women or men. This is because gender has been confused. It is true and I believe that we meant women. It is women who are not in the Kenyan decision-making tables. Look at all these seats. I want to commend my brother who is still here because I have seen his stand and support regularly. I am sure he is here to oppose this particular amendment that is being brought. Hon. Chepkong’a who has left this House and is the owner of this Bill should not deceive this House that this was a Committee Bill. That is because Hon. Priscilla Nyokabi, as the Vice-Chair and other Members of the Committee have said that they never agreed in the Committee. We negotiated and discussed with Hon. Chepkong’a and, without any fear of contradiction, agreed that he will be withdrawing his Bill in favour of ‘Duale Two’. He undertook to withdraw this retrogressive Bill. The word ‘progressive’ does not apply in this document. He agreed and at no time did we agree that he will come back after the loss of ‘Duale Two’. It is the backyard and underhand dealings that have brought this country to where it is. I am willing to be cited for contempt that the Supreme Court was wrong on this question. When it talked about progressive application of Article 27, where did those words come from because they cannot be found in Articles 27, 81 or 100? Let him know that, at that time, the country was at a standstill. The women of this country went to the Supreme Court and stopped it because its constitution then and today is unconstitutional. It should not have any authority to determine constitutional matters at any level if there are no three women sitting in it. They are now recruiting. We do not want to see another male judge in the Supreme Court. This is because the women of Kenya will actually go back and stop it at a very critical time of our year or term of this Parliament. Parliament is a let-down in respect of this particular case. We have tried and held discussions. When I see Hon. Kaluma, Hon. T.J. Kajwang’ and Hon. Jakoyo, I see very far in terms of political hypocrisy in this matter. When I see Hon. Chepkong’a and Hon. Duale saying this Bill is good, I see very far. I believe the political heavyweights in this country across the board are not behind the two-thirds gender principle. If they were, we would not be here allowing a Chair of a very serious Committee to come back with this particular amendment. Let us not negotiate this principle by asking if we should have 10 or 30 women. Article 27 of the Constitution does not have those numbers, but it talks about two-thirds. Mathematics or scientific calculation of two-thirds has figures and a formula, and that is what we have been refusing to come up with because of failure of political goodwill. It is only when it comes to women that we talk about numbers and that the House will be very big. Why did we add the constituencies from 210 to 290? Why do we have 47 governors plundering the economy of the whole country? Why can we not speak and say the resources going there can be managed by only 7, 8 or 16 governors, so that we can speak to the question of saving? Why can we not reduce or remove the Principal Secretaries (PSs) and leave the Cabinet Secretaries (CSs) as the Accounting Officers because when we come to accountability, there is confusion as to who should be held accountable? You know the PSs and CSs take us round. These are places where we should look for saving. Why can this House and Hon. Members not speak of reducing their salaries instead of saying more women will mean--- They are confusing and creating incitement by saying that the 47 women have not done this or that. That is incitement of the country against women and this country cannot survive without women. Many of the Hon. Members in this House have said they have more than one woman in their houses and bedrooms. So, it is not possible for them to say that the women are many when we know in The electronic version of the Official Hansard Report is for information purposesonly. A certified version of this Report can be obtained from the Hansard Editor.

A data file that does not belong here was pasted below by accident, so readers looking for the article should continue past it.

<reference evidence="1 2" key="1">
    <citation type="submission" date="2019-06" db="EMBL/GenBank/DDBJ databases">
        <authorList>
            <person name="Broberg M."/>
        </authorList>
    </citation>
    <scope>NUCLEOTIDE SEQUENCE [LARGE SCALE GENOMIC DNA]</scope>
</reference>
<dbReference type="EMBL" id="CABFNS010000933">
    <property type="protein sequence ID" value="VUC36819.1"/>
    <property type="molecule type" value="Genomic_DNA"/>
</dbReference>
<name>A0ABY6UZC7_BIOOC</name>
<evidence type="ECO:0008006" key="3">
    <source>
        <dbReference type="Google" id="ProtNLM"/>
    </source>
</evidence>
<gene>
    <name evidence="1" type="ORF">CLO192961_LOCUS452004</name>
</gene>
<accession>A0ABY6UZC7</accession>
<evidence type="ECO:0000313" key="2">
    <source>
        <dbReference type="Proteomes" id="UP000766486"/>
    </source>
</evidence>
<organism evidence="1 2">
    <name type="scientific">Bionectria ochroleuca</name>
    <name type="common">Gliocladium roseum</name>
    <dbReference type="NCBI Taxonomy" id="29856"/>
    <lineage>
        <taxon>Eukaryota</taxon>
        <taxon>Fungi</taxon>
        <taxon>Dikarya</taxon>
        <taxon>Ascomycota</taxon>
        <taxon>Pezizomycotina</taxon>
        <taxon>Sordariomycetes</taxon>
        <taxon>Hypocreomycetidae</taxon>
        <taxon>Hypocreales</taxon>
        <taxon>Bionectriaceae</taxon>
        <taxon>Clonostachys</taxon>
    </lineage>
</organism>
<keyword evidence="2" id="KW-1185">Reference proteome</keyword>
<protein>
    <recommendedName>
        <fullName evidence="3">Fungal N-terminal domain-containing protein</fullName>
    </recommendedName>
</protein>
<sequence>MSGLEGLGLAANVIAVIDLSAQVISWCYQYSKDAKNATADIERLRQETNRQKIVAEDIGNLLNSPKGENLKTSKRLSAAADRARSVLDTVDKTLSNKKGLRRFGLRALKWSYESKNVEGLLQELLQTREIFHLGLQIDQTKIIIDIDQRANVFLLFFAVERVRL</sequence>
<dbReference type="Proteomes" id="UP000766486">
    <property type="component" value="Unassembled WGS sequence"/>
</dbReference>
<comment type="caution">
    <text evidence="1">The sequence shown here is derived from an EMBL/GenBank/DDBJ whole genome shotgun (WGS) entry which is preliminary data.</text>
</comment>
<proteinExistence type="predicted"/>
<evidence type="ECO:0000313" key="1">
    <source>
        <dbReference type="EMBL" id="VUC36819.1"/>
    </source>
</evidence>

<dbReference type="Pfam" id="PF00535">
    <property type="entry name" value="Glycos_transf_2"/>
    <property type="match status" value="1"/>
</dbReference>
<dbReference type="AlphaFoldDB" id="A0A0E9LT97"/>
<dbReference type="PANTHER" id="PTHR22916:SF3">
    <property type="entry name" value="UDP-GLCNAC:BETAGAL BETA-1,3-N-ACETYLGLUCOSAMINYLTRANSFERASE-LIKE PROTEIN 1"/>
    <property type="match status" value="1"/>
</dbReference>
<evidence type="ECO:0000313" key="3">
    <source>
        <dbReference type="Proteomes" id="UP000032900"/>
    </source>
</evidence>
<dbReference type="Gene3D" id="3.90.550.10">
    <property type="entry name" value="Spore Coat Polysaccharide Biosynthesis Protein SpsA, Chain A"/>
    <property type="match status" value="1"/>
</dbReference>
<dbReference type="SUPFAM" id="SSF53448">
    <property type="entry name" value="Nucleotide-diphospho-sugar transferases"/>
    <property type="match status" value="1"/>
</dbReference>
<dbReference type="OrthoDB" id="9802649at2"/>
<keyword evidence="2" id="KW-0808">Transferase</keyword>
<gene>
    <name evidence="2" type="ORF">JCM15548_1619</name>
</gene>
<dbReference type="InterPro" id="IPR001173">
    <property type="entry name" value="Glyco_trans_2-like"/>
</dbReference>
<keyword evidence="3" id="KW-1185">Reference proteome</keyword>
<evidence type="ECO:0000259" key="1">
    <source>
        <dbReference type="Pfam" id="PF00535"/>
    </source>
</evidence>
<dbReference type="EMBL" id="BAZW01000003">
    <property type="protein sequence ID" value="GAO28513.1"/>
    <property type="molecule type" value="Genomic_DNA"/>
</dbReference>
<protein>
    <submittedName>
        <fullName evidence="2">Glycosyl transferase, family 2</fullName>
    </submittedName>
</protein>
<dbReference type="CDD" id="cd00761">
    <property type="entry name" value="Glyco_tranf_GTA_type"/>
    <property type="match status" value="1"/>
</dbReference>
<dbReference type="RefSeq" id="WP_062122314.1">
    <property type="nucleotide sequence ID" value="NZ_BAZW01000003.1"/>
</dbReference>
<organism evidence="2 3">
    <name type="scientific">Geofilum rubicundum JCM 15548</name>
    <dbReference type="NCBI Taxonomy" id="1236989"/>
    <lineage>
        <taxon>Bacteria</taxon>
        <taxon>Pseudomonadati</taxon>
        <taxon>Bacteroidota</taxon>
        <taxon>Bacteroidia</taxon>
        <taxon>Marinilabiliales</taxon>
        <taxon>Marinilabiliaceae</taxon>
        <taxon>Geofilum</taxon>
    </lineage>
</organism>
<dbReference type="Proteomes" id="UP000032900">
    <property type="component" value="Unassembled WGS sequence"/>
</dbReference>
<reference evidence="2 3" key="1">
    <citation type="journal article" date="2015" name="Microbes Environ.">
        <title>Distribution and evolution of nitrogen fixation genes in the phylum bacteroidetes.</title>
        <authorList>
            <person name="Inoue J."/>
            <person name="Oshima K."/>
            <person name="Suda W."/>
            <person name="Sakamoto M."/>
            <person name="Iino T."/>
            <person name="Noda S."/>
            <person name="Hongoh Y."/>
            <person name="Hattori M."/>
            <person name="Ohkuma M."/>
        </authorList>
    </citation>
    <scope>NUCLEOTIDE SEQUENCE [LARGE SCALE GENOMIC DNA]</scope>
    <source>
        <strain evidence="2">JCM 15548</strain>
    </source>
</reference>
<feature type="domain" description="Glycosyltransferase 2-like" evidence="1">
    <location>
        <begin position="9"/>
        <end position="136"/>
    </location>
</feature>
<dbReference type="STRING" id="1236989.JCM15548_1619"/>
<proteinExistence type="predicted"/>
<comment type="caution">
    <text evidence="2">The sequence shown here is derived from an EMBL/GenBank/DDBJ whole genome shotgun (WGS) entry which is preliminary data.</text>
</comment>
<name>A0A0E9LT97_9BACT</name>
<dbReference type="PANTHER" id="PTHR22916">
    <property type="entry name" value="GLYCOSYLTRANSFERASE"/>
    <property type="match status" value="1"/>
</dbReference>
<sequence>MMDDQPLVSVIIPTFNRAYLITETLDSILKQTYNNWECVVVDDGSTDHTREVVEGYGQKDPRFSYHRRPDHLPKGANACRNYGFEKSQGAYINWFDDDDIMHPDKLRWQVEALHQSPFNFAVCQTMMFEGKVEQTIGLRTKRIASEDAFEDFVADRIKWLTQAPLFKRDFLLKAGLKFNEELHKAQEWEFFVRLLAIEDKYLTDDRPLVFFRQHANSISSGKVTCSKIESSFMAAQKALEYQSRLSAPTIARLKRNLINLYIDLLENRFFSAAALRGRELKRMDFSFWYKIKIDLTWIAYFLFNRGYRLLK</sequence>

their houses they move from one to another. How come the women are many when it comes to this House? I beg to oppose this---